NEW YORK ( TheStreet) -- In early April, I made the case for prolonged weakness for assets denominated in Japanese yen. This forecast proved largely accurate, as the CurrencyShares Japanese Yen Trust ETF ( FXY) is 14% lower on the year; and the yen itself is the second-worst performing developed-market currency relative to the U.S. dollar.To some, these declines might suggest renewed opportunities to buy. But when we consider the policy outlook at the Bank of Japan, and potential cutbacks in monetary stimulus from the Federal Reserve, there is little reason to believe this downtrend has reached a true bottom. To the contrary, the yen remains a sell, even at these weaker levels. Major divergences in central bank policy favor the U.S. dollar over its Japanese counterpart, and these are trends that should continue well into 2014. In Japan, the intention has been to ramp up bond-purchasing programs as a means to normalize consumer inflation levels. The Bank of Japan's central aim is to achieve inflation rates of 2% in the next two years and reverse decades of stagnant growth. Stimulus plans in Japan make up a larger percentage of GDP than the quantitative easing programs designed by the Fed, and this can only weaken the yen as long as policymakers remain committed to this course of action.
What investors with currency exposure should be looking for is a willingness to implement more aggressive policy measures, as this will imply Japan is ready to use all available tools to make real changes in long-established trends. Aggressive stimulus moves carry associated risks. But if Japan is ever going to become serious about normalizing its economy, risks will need to be taken. What we are looking at here is a country with debt-to-GDP ratios that average 220% (the highest in the world), growth rates that have held flat for nearly a quarter century and consistent vulnerability in consumer price pressures. At this stage, there is no likely scenario that points toward strength in the Japanese currency. Any asset that has seen declines of almost 15% in the last three quarters might look attractive from a contrarian perspective. The reality is that we are still in the early stages of a multi-year downtrend. The Japanese yen is a sell, even at its current moderately depressed levels.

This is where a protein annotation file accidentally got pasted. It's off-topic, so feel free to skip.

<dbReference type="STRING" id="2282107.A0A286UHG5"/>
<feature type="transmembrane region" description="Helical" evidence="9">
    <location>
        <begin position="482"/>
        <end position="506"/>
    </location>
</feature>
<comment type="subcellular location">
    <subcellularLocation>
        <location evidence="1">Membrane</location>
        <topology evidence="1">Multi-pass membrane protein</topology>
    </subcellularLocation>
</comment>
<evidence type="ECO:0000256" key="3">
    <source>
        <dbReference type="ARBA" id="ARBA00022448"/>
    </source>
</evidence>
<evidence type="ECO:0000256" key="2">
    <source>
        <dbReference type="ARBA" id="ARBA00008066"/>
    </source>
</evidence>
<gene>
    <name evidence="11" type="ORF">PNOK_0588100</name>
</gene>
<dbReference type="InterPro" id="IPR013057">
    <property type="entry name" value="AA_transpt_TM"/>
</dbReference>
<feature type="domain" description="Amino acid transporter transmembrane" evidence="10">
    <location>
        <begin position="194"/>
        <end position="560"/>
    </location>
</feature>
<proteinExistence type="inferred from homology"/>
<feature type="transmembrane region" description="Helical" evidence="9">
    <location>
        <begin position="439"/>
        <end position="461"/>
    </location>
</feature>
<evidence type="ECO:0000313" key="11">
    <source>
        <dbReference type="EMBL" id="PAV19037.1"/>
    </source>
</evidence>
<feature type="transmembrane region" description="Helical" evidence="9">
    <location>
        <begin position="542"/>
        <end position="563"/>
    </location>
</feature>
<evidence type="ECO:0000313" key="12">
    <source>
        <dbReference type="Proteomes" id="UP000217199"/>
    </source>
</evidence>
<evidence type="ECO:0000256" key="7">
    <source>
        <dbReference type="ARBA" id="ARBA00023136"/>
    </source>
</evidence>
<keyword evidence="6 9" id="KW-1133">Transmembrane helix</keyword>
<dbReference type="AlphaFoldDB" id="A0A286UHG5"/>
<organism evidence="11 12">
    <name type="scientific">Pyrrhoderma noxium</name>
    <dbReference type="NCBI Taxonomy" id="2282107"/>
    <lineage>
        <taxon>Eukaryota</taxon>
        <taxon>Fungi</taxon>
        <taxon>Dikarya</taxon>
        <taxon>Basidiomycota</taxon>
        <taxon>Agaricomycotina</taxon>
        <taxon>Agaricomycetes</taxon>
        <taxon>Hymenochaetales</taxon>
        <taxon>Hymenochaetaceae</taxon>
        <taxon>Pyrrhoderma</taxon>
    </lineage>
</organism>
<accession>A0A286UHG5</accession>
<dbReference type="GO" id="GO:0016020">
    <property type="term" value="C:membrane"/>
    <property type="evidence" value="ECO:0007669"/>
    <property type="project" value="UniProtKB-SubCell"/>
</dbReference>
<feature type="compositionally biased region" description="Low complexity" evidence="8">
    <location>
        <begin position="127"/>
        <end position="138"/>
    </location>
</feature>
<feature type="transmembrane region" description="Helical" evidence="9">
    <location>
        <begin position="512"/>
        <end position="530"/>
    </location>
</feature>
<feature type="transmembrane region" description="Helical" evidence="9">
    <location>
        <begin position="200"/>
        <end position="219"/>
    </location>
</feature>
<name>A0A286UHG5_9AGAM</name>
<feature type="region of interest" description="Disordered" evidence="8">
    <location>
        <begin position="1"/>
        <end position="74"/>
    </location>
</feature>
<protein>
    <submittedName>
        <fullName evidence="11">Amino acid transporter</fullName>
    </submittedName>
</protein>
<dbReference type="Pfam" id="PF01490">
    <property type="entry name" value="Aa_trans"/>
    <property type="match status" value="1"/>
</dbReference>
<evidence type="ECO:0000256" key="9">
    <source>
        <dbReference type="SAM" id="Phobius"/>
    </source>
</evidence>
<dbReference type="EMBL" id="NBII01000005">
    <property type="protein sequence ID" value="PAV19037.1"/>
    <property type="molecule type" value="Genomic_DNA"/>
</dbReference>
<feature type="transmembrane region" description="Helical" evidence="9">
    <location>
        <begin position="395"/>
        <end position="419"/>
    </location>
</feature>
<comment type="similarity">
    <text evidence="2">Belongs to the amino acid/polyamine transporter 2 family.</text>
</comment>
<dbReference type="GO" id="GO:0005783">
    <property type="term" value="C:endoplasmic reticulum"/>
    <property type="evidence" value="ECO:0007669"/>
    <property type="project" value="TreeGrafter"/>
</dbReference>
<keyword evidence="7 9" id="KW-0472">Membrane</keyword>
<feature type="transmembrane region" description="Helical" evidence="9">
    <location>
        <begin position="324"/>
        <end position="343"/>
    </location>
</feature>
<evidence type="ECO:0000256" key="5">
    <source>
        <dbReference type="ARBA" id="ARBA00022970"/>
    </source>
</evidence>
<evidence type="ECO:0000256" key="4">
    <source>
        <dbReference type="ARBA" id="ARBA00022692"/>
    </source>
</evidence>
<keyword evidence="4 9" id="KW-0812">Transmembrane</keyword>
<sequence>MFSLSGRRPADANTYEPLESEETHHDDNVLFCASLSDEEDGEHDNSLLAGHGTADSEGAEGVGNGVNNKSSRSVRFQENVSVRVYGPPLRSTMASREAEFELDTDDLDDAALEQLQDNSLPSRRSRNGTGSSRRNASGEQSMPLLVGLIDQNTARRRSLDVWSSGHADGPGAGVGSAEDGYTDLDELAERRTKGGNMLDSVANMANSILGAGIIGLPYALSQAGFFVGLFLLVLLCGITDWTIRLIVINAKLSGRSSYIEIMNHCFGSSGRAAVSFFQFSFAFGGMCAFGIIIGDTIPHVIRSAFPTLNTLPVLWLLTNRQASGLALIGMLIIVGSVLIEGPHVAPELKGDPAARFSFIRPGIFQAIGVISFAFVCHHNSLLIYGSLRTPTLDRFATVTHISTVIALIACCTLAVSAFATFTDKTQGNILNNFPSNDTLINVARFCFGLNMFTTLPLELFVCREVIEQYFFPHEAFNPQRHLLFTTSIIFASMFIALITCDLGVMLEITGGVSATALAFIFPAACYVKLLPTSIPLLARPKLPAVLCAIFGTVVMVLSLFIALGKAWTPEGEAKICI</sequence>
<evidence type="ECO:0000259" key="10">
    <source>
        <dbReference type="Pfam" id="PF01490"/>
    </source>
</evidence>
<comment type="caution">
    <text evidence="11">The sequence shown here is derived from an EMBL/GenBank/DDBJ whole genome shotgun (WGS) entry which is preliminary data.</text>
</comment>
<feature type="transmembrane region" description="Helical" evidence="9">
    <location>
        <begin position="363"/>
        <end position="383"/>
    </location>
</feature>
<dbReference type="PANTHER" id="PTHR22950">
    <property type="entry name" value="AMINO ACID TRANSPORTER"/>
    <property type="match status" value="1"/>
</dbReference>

On the weekly charts, bear pressure in FXY has created oversold conditions that might look attractive for long entries, but the series of lower highs on the daily charts indicate further weakness. The symmetrical triangle that started in mid-May has broken to the downside and the next level of support can be found at 96.60. Bearish violations here will accelerate losses. Sell here, or wait for rallies back into 100.70. At the time of publication the author had no position in any stock mentioned. This article was written by an independent contributor, separate from TheStreet's regular news coverage.